“Broken Pieces” by Valentine Wolfe


HorrorAddicts.net blog Kindle syndicated


HorrorAddicts.net Facebook group.



Write in re: ideas, questions, opinions, horror cartoons, favorite movies, etc…



h o s t e s s

Emerian Rich

s t a f f

David Watson, Stacy Rich, Dan Shaurette, KBatz (Kristin Battestella), Mimielle, D.J. Pitsiladis, Jesse Orr, Crystal Connor, Lisa Vasquez, Adelise M. Cullens, Kenzie Kordic.

Want to be a part of the HA staff? Email horroraddicts@gmail.com

b l o g  / c o n t a c t / s h o w . n o t e s


It Came From the Vault: Kbatz: Thanksgiving Treats!







Looking for some movies to watch this Thanksgiving? Here’s some suggestions that still hold true… Which one or two will you be watching this holiday?


Tasty Thanksgiving Treats!

By Kristin Battestella

Put the babes to bed and send the boys to the football game while you pour a glass of Chianti and nestle in for these demented families, cannibals, hungry werewolves, thirsty vampires, and more tasty terrors!

childrenofthecornChildren of the Corn This original isn’t the best, and the entire series is fairly lowbrow in plot and effects. Nevertheless, all those rustling cornfields, creepy kids, and plant worship go a long way for a post-Halloween Harvest marathon. Name players come and go despite the low-budget status; and even if you’ve never actually seen all-count ‘em-seven films, you’ve probably heard of ‘He who walks behind the rows.’ I prefer Children of the Corn III: Urban Harvest myself. And to think, I grew up on a farm.

HannibalThis 2001 sequel to Silence of the Lambs obviously has big shoes to fill. Thankfully and blessedly, Giancarlo Giannini (Casino Royale) is great, and the Italian scenery is flat out awesome. Ray Liotta (Goodfellas) is sleazy and so much fun while the twisted Gary Oldman (Bram Stoker’s Dracula) is unrecognizable. Even in the shadow of prior Clarice Starling Oscar winner Jodie Foster, Julianne Moore (The Hours) shapes her own Clarice beautifully. And but, of course returning Oscar winner Anthony Hopkins is wonderful. He is without a doubt the star here, and does the most in what seems like less screen time. The one on one dialogue and action sequences are perfect, with fine suspense pacing, intelligentsia horror, class, sexy, and gore. Unfortunately, however, great the performances are in getting there, the storyline does meander. Director Ridley Scott’s (Blade Runner) ending is somewhat flat and leaves a ‘What was the point of all this?’ feeling. Nevertheless, I applaud the twisted romantic aspects and creepy for adults only production. Twilight wishes it could be like this.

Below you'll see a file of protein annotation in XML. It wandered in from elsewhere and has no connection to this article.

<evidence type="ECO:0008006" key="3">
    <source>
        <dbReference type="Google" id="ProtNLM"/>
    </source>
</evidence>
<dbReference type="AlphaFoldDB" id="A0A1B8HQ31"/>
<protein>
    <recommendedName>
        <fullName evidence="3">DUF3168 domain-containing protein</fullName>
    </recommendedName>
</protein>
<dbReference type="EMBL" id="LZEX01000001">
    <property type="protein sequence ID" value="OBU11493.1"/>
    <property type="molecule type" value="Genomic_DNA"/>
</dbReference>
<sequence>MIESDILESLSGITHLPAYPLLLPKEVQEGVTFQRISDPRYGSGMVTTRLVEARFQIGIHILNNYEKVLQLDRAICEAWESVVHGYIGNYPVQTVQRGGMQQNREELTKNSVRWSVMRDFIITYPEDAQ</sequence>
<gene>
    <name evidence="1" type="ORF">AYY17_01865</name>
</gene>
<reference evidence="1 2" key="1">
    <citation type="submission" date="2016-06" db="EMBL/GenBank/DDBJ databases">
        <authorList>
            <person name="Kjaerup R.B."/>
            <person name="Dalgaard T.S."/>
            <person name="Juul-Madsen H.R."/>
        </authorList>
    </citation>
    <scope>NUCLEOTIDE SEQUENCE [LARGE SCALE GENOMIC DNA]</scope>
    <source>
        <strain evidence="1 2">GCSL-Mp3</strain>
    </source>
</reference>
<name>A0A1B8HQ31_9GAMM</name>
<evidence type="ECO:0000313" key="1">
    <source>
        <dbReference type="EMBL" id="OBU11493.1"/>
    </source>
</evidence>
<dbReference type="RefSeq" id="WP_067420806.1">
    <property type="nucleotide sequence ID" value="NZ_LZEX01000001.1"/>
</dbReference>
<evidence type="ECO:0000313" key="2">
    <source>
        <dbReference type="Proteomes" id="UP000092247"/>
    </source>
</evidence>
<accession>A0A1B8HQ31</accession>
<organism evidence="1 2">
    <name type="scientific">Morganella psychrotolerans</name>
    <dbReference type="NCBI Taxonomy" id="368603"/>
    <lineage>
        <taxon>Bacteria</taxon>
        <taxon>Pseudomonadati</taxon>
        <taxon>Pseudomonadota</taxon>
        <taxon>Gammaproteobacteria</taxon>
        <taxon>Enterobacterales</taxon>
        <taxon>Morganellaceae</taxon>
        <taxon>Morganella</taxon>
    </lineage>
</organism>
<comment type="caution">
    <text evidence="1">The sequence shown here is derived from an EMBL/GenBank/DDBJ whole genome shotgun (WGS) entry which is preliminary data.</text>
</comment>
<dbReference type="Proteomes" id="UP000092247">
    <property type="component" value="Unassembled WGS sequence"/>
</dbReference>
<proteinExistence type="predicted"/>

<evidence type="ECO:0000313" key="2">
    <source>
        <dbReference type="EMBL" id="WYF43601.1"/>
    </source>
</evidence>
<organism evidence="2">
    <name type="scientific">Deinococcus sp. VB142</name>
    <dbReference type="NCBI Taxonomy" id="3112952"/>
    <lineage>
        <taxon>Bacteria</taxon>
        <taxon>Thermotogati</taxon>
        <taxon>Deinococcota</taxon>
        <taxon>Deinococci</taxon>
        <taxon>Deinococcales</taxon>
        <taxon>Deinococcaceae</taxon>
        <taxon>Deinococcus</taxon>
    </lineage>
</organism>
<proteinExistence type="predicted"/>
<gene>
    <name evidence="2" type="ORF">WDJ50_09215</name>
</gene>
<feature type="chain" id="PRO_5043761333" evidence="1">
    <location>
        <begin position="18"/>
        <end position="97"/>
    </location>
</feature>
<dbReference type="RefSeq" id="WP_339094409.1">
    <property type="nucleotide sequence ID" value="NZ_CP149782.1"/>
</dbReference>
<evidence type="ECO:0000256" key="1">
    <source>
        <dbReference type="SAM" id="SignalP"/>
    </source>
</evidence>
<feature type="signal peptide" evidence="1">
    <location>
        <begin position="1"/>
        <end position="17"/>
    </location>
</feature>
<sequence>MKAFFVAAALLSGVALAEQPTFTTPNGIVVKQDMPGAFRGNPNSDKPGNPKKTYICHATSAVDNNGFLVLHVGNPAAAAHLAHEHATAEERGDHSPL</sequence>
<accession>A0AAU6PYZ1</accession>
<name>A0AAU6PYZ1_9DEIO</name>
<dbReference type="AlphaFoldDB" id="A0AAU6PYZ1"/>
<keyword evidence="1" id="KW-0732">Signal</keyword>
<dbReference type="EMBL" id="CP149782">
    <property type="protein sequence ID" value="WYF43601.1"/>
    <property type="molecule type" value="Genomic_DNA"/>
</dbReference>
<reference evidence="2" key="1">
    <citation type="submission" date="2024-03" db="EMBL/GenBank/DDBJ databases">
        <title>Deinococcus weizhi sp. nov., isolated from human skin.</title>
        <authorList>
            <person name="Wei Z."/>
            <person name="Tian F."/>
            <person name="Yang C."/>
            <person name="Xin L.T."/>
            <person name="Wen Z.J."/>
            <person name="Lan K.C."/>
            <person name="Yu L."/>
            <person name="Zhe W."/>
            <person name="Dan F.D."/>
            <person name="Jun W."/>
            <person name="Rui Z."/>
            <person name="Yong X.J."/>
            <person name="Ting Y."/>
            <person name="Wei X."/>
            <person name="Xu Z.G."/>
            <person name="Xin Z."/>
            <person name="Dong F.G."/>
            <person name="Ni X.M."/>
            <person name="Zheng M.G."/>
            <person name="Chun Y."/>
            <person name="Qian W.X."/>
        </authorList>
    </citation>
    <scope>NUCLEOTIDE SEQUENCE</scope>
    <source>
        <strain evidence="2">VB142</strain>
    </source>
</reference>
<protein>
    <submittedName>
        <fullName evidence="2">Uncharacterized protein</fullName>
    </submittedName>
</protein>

The Insatiable Sean Patrick Flanery (Young Indiana Jones) and Michael Biehn (The Terminator) are both very cool guys who, after some thinsatiableseriously great stuff, have made their share of clunkers. With that in mind, one wonders if this unconventional 2007 vampire comedy romance can pull off what is so often an uneasy mixing of genres. The mood certainly doesn’t start as horror, and the “Average Joe” life sucks montages get old fast. Actual time punch cards, full-size desktops, pop up AOL email, and typing in all caps replete with old lingo such as “shit is wack” and “word”? The funny and sexy in that anti-hip sardonic way also tries a little too hard, and the black comedy is uneven between the horror research and dark action. Some jokes work – ordering blood on the web, needing a coupon for a big bag of lime – Biehn is bemusing as a wheelchair bound vampire-hunting badass, too. However, some of the dream-esque flashes are off, and the bare minimum blood and gore and standard sweaty chick in a tank top hardly warrant an R rating. Charlotte Ayanna isn’t necessarily weak, but the character is too cute, hip, and poorly drawn to be sexy, evil, and dangerous. Miss Teen USA a vampire does not make. The end is a bit obvious, yes, and the pace never quite balances the humor and dark or seriousness. This should have been a straight horror comedy instead of some depressing mood thing – and yet this nothing stellar, direct to video fair is good for a fun late night viewing.